During the 1980s, the geography of minor-league professional hockey changed radically, moving from its roots in the Canadian Maritime provinces, New England and the Midwestern states into the American south. In addition to cities like Dallas, Charlotte, Norfolk and Oklahoma City, which had long traditions of minor-league hockey, unlikely places such as Biloxi, Baton Rouge, Little Rock and Augusta hosted teams. Over an 18-year period, minor-league hockey was played in 72 different southern cities, and at one point there were more minor-league teams in Texas than in all of Canada, making Texas the place where many players learned their hockey skills.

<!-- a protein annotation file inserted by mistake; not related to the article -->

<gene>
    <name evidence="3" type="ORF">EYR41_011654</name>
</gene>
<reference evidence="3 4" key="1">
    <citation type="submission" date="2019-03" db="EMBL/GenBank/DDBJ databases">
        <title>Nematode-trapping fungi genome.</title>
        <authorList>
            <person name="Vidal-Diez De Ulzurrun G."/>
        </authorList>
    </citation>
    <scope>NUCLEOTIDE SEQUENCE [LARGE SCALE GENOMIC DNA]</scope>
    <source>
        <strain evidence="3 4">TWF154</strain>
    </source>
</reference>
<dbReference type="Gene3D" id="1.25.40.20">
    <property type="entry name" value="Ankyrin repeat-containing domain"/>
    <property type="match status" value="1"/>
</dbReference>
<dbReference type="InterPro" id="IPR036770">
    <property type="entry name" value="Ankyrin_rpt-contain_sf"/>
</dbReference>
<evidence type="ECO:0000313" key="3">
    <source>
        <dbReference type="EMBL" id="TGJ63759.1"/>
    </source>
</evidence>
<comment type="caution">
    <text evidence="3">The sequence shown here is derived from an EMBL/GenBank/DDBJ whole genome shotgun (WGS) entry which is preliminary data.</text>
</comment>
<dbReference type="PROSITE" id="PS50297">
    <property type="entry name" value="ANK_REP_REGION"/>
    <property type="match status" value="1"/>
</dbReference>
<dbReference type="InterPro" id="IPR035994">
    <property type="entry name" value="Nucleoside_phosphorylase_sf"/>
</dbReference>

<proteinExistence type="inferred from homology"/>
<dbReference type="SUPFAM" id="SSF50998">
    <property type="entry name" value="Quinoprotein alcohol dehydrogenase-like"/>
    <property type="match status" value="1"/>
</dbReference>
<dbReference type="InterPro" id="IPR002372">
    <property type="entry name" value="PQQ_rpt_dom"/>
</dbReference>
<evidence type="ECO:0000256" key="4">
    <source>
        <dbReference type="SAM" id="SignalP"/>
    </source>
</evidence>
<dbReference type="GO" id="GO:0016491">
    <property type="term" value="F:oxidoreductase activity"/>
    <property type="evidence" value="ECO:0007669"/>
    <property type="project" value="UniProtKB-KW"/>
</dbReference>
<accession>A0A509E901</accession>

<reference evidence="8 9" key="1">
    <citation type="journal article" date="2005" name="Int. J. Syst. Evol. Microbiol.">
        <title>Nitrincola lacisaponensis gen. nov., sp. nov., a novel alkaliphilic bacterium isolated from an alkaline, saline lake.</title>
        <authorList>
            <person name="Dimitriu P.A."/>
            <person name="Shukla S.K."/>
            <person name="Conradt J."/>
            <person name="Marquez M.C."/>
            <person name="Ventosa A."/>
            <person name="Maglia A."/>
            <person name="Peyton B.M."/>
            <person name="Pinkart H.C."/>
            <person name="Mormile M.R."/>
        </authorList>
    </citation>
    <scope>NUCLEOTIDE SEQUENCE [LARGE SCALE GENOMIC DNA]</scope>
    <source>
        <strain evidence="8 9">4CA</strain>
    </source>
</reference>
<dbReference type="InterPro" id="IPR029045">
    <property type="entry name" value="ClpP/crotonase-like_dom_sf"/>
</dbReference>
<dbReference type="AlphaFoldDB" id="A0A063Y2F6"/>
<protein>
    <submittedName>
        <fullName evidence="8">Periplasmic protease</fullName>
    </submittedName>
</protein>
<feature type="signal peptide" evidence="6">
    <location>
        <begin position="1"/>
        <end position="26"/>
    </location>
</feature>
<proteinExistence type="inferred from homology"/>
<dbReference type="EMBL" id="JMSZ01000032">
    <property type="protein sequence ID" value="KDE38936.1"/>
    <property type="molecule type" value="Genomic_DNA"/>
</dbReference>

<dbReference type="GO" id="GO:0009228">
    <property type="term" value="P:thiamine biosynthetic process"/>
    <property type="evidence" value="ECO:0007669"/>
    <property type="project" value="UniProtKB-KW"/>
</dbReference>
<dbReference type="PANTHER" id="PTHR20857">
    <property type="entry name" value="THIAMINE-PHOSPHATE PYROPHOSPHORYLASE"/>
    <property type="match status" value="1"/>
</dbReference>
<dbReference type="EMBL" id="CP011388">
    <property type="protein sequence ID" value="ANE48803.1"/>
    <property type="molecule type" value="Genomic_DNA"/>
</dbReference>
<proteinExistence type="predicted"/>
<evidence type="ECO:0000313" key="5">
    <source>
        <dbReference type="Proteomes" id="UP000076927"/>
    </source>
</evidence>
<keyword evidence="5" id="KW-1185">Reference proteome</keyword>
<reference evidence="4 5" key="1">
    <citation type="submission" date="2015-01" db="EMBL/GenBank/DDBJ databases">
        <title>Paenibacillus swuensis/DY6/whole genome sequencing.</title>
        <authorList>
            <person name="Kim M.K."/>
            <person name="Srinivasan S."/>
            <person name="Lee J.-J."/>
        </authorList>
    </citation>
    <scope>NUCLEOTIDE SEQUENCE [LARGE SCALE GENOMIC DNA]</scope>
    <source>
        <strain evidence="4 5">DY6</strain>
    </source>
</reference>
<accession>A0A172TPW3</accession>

Hockey Night in Dixie examines this phenomenon with a historical overview of the period, including interviews with people involved in the founding and early years of each of the 13 leagues. There are also in-depth portraits of four teams, one from each of the four lower minor leagues that played during the 2005–06 season. These portraits feature interviews with owners, coaches, players, officials, fans and reporters.
Amply illustrated with photographs, Hockey Night in Dixie paints a vivid picture of this extraordinary development in minor-league sports.